This session taking place on International Clinical Trials Day will focus specifically on innovative trial design and its application in cancer research.
The session will describe cancer research’s rich history in developing innovative trials before looking specifically at five trials with novel designs. By the end of the session, participants will have a better understanding of how innovative designs can be applied successfully to cancer-related trials.
- Professor Emma Hall – The Institute of Cancer Research, UK
- Ms Amy Kirkwood – Cancer Research UK & UCL Cancer Trials Centre, UK
- Dr Laura Clifton Hadley – Cancer Research UK & UCL Cancer Trials Centre, UK
The study builds on the experience of previously successful treatments for children and young adults with acute lymphoblastic leukaemia (ALL), with a new platform protocol, which is both a comprehensive system for stratification and treatment of ALL, as well as the basis for several randomised trials included in the study design.
- Professor Terry M Jones – University of Liverpool, UK
- Professor Mererid Evans – Velindre Cancer Centre, UK
PATHOS is a Phase III trial looking at less intensive treatment after surgery for human papillomavirus (HPV)-positive oropharyngeal cancer to assess whether swallowing function can be improved. The aim of the trial is to personalise treatment based on disease biology (HPV status and pathology findings) and to optimise patient outcomes.
- Ms Elaine McCartney – Cancer Research UK Glasgow Clinical Trials Unit, UK
The CAVA trial compared different types of central lines used to give long term chemotherapy. It was a pragmatic, open-label, multicentre, mixed methods, randomised controlled trial of three routinely used central lines: tunnelled central lines, PICC lines and portacath.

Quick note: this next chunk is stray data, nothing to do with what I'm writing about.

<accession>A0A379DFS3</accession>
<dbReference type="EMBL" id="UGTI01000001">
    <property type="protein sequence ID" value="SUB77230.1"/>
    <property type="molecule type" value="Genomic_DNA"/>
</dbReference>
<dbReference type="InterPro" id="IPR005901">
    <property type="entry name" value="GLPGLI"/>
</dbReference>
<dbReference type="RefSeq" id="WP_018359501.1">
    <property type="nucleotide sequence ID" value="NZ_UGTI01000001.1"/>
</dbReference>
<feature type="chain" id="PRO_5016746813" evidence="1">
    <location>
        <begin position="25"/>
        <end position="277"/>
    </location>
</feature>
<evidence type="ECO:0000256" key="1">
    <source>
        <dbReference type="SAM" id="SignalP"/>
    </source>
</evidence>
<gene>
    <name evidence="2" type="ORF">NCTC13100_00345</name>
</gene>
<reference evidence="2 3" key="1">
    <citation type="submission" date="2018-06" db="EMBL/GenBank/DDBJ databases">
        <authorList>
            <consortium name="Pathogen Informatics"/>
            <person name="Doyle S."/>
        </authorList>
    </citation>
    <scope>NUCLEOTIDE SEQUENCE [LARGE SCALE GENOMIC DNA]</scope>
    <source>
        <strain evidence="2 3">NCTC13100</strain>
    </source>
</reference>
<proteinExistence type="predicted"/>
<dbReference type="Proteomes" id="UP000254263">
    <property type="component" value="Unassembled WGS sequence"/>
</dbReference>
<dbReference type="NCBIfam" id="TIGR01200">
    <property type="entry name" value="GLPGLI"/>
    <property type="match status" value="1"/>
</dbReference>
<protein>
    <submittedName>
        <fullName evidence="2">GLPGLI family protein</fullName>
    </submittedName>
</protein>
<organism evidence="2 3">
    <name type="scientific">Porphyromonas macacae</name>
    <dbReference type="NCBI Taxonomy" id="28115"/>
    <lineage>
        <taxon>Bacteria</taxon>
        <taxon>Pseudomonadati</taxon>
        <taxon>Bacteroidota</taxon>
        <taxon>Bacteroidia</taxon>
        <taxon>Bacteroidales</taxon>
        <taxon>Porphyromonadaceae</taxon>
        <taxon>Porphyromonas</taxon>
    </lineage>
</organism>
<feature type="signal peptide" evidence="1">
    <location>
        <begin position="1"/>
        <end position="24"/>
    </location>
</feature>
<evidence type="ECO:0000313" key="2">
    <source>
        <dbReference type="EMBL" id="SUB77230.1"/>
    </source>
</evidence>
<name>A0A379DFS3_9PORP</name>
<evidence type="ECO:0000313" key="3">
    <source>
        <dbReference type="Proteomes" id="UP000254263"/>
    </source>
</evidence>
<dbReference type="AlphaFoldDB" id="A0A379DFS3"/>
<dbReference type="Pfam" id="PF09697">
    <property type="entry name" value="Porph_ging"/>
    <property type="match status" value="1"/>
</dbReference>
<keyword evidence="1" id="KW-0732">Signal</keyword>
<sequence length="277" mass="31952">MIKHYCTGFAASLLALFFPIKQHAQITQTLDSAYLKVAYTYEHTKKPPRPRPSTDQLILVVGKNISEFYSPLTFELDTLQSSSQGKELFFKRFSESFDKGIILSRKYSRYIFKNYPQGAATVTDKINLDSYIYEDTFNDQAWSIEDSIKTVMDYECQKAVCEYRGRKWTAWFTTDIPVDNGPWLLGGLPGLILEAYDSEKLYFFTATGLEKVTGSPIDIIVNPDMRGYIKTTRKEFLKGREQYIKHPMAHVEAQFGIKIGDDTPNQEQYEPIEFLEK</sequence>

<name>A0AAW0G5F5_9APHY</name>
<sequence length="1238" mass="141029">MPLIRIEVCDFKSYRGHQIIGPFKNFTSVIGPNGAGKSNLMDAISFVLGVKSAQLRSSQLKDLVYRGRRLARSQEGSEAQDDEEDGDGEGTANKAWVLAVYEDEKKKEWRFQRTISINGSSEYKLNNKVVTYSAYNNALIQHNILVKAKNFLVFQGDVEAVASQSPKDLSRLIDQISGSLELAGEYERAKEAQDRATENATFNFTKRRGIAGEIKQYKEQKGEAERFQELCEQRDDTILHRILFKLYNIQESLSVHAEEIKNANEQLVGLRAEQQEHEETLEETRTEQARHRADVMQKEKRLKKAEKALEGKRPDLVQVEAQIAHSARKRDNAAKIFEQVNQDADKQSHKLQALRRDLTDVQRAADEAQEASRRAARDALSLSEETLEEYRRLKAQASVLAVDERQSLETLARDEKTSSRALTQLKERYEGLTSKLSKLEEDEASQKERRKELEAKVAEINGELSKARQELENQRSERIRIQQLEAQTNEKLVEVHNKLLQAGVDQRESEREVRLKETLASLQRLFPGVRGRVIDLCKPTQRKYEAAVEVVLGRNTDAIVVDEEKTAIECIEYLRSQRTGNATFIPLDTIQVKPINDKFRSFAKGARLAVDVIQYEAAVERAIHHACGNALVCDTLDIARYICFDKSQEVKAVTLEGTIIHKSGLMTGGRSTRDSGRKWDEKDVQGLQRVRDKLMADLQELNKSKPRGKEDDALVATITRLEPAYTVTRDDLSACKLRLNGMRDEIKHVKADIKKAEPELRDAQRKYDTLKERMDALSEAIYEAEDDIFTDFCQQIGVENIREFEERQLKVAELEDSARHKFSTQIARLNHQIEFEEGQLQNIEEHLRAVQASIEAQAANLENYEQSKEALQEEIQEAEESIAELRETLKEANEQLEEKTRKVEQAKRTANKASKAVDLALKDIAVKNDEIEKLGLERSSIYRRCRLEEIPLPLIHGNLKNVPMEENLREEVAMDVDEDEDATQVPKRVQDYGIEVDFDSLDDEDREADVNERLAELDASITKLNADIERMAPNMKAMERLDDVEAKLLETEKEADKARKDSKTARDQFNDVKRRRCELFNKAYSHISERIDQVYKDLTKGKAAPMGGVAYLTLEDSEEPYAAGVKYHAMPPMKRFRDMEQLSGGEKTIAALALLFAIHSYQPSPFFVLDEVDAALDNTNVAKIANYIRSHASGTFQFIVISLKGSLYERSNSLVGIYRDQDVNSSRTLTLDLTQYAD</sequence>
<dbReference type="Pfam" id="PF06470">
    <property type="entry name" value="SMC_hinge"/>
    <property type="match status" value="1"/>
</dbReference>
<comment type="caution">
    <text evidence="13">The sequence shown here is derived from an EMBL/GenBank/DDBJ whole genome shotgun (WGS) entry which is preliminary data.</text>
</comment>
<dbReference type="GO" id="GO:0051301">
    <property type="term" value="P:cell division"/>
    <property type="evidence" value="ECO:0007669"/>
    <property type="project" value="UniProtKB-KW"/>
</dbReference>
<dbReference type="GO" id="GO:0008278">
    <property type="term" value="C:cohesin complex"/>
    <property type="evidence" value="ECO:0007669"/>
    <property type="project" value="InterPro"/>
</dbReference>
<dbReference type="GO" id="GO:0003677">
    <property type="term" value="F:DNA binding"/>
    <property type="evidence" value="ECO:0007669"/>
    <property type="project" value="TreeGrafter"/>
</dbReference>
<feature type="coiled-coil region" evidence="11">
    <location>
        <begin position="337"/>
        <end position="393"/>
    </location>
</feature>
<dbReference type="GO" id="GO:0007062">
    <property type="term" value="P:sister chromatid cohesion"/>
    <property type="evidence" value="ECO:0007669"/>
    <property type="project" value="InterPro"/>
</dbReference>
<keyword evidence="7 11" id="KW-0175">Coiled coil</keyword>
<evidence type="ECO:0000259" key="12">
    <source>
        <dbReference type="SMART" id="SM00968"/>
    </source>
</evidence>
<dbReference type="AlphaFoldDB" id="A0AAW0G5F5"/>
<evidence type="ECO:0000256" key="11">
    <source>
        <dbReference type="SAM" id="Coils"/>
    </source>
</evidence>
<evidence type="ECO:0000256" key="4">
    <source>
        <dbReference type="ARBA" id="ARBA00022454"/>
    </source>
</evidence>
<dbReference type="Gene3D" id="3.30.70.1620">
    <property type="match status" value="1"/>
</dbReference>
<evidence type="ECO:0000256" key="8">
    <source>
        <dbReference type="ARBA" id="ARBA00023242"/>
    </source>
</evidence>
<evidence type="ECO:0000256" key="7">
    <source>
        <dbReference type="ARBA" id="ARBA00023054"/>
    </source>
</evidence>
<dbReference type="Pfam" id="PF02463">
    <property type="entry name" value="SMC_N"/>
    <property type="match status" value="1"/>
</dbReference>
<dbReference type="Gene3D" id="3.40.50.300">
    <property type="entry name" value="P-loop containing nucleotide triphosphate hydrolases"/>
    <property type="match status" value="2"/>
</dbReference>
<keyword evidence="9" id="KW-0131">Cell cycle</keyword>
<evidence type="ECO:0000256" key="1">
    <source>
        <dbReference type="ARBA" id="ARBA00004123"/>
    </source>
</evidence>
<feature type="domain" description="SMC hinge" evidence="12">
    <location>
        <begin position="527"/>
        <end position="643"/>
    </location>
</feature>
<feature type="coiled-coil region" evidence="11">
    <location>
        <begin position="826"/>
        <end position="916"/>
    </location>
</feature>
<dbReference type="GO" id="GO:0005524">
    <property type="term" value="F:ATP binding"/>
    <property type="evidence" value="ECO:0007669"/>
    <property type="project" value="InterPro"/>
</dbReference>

- Dr Elena Frangou – University College London, UK
RAMPART is an international investigator-led phase III multi-arm multi-stage multi-centre randomised controlled platform trials of adjuvant therapy in patients with resected primary renal cell carcinoma (RCC) at high or intermediate risk of relapse.
- Mr Geoff Saunders – University of Southampton, UK
AGILE-ACCORD is a Bayesian multicentre, multi-arm, multi-dose, multi-stage open-label, adaptive, seamless phase I/II randomised platform trial to determine the optimal dose, activity and safety of multiple candidate agents for the treatment of COVID-19.
The trial demonstrates both how to design and deliver an adaptive dose-finding trial to support uptake of modern designs for dose-finding studies.
2 category 1 (external) CPD credits for this session have been approved by the Federation of the Royal Colleges of Physicians. Delegates requiring a CPD certificate can add this during the registration process for a charge of £15. CPD Certificates will be sent automatically up to 10 days after the event date.
Who should attend?
Anyone interested or working in cancer research, particularly those who are interested in innovative trial design. This includes patients and carers formally involved in research, scientists, medical/clinical oncologists, surgeons, early career researchers, nurses, allied health professionals, PhD and undergraduate students, research teams and research managers/funders.